Date of Award
Sarah N. Thomas
Zola J. Drain
The General Adaptation Syndrome or the G.A.S. is the term applied to collective responses to physiological stress. It is initiated by any disturbance in the normal balance of the body functions. These responses affect humans, monkeys, and other animals. The three main physiological changes which occur as a result of stress are enlarged adrenals, shrunken lymphatic organs, and bleeding gastrointestinal ulcers. There are also concomitant changes in the hematocrit and the formed elements of blood. In particular, there is usually a decrease in lymphocytes and eosinophils accompanied by the increase in neutrophils and platelets.
Stress is defined as pressure, or the sum of the biological reaction, to any adverse stimulus. According to Miller, "These stimuli can be physical, mental, or emotional, internal or external, that tend to disturb the homeostasis of an organism" (5). The human body and mind are normally able to adapt to the stressors of new situations. This ability has definite limits "beyond which continued stress may cause a breakdown, although this limit varies from person to person" (5). Stressors are any factors that disturb homeostasis, producing stress. It was reported by Seyle in 1936 that a variety of noxious stimuli elicit a generalized syndrome consisting of the 1 2 hypotrophy and hyperfunction of the adrenal cortex, the involution of the thymus and the lymph nodes, and ulcerations in the stomach and intestines; this syndrome is a nonspecific response of the body to intense demand and has been named the General Adaptation Syndrome (G.A.S.) or the Biological Stress Syndrome (6). It is the hypotrophy of the adrenal cortex, and thymus that causes the decrease in the number of lymphocytes and eosinophils (1).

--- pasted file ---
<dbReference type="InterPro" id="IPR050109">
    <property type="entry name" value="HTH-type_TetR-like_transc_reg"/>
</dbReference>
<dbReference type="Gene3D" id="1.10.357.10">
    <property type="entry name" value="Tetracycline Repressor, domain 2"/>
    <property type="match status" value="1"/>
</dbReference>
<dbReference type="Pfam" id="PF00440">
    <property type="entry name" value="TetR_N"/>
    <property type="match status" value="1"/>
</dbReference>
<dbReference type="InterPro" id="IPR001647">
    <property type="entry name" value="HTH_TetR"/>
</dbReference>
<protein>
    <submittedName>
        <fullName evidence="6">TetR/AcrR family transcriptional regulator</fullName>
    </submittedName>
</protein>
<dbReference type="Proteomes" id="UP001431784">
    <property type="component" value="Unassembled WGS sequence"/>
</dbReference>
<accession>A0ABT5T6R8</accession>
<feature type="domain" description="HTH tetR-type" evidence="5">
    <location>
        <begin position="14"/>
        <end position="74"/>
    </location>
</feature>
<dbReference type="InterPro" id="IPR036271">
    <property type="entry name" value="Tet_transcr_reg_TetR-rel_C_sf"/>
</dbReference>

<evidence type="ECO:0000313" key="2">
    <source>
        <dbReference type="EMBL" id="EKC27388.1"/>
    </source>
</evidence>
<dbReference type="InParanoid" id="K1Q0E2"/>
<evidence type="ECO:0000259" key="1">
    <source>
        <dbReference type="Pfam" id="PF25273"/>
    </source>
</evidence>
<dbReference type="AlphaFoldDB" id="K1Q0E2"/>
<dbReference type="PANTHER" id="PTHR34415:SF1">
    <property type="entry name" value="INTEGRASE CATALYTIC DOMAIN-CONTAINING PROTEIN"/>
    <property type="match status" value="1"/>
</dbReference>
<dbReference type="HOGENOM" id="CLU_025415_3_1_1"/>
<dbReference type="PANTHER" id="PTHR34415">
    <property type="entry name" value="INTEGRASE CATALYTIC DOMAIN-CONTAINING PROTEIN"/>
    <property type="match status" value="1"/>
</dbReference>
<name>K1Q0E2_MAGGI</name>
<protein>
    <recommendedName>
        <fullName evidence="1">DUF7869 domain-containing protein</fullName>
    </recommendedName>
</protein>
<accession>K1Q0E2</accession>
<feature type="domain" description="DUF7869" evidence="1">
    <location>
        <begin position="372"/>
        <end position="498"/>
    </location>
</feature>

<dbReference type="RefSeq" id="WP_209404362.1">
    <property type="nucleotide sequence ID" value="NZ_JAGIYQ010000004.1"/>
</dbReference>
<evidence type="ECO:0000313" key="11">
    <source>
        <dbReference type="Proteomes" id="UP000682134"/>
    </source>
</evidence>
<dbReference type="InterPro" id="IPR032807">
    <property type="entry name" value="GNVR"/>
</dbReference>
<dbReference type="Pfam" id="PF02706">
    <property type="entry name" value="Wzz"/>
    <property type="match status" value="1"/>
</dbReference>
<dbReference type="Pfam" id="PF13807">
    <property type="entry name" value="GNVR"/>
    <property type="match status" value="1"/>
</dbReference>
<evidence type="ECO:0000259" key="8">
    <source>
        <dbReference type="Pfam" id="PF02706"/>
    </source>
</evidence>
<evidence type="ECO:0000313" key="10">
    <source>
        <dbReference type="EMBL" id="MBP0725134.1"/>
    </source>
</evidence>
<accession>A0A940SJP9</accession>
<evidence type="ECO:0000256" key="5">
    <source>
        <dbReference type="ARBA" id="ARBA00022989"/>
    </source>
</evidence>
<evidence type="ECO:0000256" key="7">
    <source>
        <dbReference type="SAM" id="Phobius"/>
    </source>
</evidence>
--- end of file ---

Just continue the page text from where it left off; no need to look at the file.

There have been many attempts to understand the complex intricacies of stress. The present study was undertaken in order to generate indicators of stress reactio~s in the .genus *Gerbillus, and to determine blood changes in response to induced stress. The results should elucidate the pattern of physiological adaptations in these animals and help to explain principles and processes of blood biochemistry. The data showed also provide further insight and information regarding the biology of gerbils and their close relatives. *
Moore, Bridget L., "The General Adaptation Syndrome in Gerbillus" (1994). McCabe Thesis Collection. 10.